Public Comments




Letter to NYS Senate Majority Leader Stewart-Cousins and Assembly Speaker Heastie Calling for Passage of the NYS Public Banking Act

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March 16, 2023

Honorable Andrea Stewart-Cousins, Majority Leader
NYS Senate
Albany, NY 12247

Honorable Carl Heastie, Speaker
NYS Assembly
Albany, NY 12247

Dear Majority Leader Stewart-Cousins and Speaker Heastie:

We write to express our alarm over recent reports that hundreds of millions of dollars in public deposits belonging to New York local governments are held at failed Signature Bank.1 Our coalitions, which include dozens of community and labor groups representing hundreds of thousands of New Yorkers, strongly urge you to pass the New York Public Banking Act (S1754/A3352) this session and give local governments a sorely-needed “public option” for holding public deposits.

The New York Public Banking Act creates a safe and appropriate regulatory framework for public banks– financial institutions created by local governments and chartered to serve the public interest. Passing the bill this session will demonstrate the legislature’s commitment to addressing inequities in our financial system and economy while helping to promote stability in New York’s banking sector.

The sudden meltdown of Signature Bank– a New York State-chartered financial institutionshould serve as a wake-up call for the state. Across New York, billions of public dollars are deposited in banks that engage in risky and abusive activities that run counter to the state’s public policy objectives.

Signature Bank is a case in point. For years, advocates have sounded the alarm bell over the bank’s deliberate and widespread multifamily lending to landlords that unlawfully evict tenants and systematically deregulate apartments, fueling speculation and displacement in low-income communities and communities of color.2

Signature is not just a bad apple. Many of the banks entrusted with holding public money are notorious for engaging in harmful practices, from predatory lending and redlining to fossil fuel finance. Five of the biggest banks holding New York City’s public deposits, for example, pumped $1.2 trillion in financing to the fossil fuel industry, between 2016 to 2021 alone.3

The New York Public Banking Act would pave the way for publicly accountable banks that engage in equitable and responsible lending, following strict financial principles that ensure safety and soundness. Unlike commercial banks, public banks do not seek to maximize profits and therefore eschew the kind of rampant risk-taking that reportedly contributed to the collapse of Signature Bank and Silicon Valley Bank. In a particularly “fateful decision,” Signature had “opened its doors to taking deposits of crypto assets,” according to the New York Times.4

By leveraging public money to fund affordable housing, small businesses, renewable energy and other projects, public banks will build diverse loan portfolios that generate reliable returns, minimize risk, and maximize local economic impact. Successful public banks exist around the world, and studies show they frequently outperform commercial banks in terms of safety, accountability, and profitability.5 For example, here in the U.S., the century-old public Bank of North Dakota helped the state weather the 2008 financial crisis better than other states.6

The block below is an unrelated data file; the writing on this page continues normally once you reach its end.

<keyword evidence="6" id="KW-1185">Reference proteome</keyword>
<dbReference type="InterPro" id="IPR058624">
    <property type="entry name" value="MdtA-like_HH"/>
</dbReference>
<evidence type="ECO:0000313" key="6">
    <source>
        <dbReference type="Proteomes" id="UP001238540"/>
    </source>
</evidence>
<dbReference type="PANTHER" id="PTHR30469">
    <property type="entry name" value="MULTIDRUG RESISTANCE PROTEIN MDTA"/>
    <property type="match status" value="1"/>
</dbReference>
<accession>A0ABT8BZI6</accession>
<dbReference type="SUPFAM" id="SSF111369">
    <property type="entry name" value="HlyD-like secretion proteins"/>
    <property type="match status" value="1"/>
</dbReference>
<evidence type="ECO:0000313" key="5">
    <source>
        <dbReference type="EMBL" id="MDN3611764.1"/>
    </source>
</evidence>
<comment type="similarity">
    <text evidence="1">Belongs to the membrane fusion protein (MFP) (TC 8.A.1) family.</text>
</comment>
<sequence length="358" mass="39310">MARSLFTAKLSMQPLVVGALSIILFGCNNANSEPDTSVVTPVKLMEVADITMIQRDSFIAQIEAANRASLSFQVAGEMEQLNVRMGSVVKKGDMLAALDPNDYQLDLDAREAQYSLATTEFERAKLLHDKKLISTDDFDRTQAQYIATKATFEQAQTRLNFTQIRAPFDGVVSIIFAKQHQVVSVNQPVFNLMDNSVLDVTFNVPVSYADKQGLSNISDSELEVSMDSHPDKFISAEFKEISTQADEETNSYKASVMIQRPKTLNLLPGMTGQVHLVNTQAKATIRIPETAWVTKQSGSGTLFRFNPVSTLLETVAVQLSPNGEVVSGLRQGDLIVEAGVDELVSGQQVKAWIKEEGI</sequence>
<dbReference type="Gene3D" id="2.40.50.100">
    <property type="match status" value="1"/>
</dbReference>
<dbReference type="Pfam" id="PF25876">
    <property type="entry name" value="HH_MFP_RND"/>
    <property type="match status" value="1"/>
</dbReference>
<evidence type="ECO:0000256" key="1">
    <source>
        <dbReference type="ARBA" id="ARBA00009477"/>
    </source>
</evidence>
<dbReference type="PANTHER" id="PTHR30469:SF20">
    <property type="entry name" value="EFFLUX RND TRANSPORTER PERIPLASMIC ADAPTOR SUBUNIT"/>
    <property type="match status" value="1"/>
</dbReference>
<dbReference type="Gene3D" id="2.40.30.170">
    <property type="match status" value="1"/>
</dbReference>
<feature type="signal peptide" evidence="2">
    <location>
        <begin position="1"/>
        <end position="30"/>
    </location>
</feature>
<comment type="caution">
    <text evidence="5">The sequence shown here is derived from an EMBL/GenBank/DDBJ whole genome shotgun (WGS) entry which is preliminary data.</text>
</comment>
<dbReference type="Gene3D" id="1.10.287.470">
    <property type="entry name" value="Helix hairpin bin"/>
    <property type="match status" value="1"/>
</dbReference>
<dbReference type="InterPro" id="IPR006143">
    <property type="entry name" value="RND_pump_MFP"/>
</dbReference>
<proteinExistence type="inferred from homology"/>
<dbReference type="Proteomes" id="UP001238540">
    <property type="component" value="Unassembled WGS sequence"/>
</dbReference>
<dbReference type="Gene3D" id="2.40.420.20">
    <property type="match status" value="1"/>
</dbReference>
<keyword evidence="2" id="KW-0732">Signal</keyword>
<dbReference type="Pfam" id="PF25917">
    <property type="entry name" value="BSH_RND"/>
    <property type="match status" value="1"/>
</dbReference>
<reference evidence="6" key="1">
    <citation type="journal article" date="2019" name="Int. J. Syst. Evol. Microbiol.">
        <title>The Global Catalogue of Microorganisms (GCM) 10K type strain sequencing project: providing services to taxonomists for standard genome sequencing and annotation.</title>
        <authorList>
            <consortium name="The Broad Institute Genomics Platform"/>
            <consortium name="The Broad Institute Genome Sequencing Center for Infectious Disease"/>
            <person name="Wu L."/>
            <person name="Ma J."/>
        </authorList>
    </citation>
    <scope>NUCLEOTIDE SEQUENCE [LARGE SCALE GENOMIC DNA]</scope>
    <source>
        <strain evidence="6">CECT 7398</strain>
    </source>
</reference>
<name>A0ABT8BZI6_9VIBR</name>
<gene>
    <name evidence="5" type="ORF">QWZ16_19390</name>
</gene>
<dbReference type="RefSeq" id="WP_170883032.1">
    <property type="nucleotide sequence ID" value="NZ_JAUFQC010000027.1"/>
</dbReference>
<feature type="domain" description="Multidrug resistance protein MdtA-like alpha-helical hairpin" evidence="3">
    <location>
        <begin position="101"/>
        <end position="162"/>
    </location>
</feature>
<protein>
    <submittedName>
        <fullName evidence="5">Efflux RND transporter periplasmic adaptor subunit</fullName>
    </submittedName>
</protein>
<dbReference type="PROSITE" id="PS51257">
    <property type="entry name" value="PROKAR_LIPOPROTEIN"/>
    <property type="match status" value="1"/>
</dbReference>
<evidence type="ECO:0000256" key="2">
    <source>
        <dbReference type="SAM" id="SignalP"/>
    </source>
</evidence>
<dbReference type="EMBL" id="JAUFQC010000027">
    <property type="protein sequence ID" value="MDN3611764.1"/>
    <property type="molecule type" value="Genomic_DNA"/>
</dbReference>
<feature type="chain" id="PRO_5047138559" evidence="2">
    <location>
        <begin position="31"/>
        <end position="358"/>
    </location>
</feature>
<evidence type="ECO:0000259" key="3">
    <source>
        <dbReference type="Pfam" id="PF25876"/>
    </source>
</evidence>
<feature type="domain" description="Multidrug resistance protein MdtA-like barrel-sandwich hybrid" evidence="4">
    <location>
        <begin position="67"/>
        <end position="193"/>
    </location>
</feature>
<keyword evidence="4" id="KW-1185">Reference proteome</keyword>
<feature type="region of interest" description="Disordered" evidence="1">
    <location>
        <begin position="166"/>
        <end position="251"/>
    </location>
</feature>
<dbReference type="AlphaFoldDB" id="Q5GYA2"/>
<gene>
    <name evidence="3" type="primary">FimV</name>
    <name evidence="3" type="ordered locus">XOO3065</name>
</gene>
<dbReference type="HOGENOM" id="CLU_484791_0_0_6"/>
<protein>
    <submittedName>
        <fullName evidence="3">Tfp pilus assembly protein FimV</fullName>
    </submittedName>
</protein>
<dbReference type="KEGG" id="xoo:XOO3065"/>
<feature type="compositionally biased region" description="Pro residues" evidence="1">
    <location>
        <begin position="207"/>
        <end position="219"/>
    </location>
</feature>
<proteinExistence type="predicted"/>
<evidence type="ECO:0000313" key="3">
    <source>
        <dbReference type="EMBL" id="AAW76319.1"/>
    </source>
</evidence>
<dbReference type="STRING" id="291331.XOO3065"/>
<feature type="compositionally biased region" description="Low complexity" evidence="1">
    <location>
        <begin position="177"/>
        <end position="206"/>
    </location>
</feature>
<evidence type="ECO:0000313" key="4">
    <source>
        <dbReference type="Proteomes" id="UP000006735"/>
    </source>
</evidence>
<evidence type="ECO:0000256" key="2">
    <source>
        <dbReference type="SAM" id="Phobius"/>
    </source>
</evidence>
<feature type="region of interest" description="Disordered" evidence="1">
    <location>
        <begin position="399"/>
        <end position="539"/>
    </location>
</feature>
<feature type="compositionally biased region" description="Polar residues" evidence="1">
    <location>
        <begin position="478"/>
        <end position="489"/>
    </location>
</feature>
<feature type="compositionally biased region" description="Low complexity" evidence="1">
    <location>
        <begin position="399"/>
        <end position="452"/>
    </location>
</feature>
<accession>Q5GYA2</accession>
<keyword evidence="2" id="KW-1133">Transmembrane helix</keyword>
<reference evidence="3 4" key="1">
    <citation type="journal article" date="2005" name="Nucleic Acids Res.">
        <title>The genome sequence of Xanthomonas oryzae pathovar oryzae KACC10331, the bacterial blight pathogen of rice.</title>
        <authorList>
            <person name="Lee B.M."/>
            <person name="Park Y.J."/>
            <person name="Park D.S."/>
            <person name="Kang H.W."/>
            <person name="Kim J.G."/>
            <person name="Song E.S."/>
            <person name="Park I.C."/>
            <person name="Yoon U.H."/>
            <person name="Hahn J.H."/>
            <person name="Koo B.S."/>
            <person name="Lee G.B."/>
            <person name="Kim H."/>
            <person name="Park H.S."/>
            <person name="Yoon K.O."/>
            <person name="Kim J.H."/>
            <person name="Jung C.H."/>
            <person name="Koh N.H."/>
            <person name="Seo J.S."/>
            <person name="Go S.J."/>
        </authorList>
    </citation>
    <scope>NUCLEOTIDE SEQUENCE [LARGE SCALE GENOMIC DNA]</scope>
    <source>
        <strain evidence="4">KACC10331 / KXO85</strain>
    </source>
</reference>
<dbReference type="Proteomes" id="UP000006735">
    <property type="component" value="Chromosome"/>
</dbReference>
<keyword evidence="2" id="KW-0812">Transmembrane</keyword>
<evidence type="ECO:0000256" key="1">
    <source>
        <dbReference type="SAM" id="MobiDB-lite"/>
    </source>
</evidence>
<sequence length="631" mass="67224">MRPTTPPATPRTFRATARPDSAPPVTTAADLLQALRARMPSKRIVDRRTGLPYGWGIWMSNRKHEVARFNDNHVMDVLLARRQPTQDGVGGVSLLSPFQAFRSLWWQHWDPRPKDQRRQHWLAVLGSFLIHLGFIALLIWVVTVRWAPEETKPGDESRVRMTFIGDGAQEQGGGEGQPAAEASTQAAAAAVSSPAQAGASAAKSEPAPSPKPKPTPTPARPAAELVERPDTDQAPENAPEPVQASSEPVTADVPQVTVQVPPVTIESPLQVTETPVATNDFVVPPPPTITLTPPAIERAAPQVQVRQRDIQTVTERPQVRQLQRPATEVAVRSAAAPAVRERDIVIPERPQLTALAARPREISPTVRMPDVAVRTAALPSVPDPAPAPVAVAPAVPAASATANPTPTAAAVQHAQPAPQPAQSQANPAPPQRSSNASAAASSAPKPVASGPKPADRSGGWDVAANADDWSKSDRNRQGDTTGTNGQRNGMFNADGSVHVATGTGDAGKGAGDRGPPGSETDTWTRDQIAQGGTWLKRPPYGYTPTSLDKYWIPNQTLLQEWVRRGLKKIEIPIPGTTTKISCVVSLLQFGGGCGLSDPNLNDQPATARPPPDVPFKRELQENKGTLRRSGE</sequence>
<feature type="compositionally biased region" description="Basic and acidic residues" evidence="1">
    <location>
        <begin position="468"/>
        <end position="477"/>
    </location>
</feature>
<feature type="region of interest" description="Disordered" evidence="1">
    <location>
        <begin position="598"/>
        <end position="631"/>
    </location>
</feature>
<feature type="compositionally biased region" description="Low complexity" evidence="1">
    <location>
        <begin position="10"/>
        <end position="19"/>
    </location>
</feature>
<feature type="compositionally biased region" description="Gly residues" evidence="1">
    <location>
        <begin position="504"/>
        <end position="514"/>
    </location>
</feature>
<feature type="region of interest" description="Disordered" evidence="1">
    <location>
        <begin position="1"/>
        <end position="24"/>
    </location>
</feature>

Public banks would also raise the bar for New York’s banking sector by promoting responsible lending and providing key support to community development credit unions and other mission-driven financial institutions that responsibly serve historically-redlined communities. In fact, when the Assembly passed legislation in 1975 creating a framework for public banking in New York, a chief rationale was to “provide a yardstick for measuring the performance of private banks.”7

As in 2008, the federal government has once again taken extraordinary measures to effectively bail out reckless banks, in the process incentivizing further risky and speculative behavior. New York must lead with forward-thinking policies, like public banking, that promote safety and soundness, racial equity, and public accountability.

The New York Public Banking Act has the support of more than 30 Senators and 60 Assemblymembers. Additionally, more than 100 local elected officials representing 33 local governments from Western New York to Long Island have endorsed the bill. We urge you to heed their calls and pass the New York Public Banking Act this session.


NYS Community Equity Agenda
Public Bank NYC
Rochester Public Banking Coalition

cc: NYS Senate Banks Committee Chair James Sanders Jr. NYS Assembly Banks Committee Chair Pamela J. Hunter

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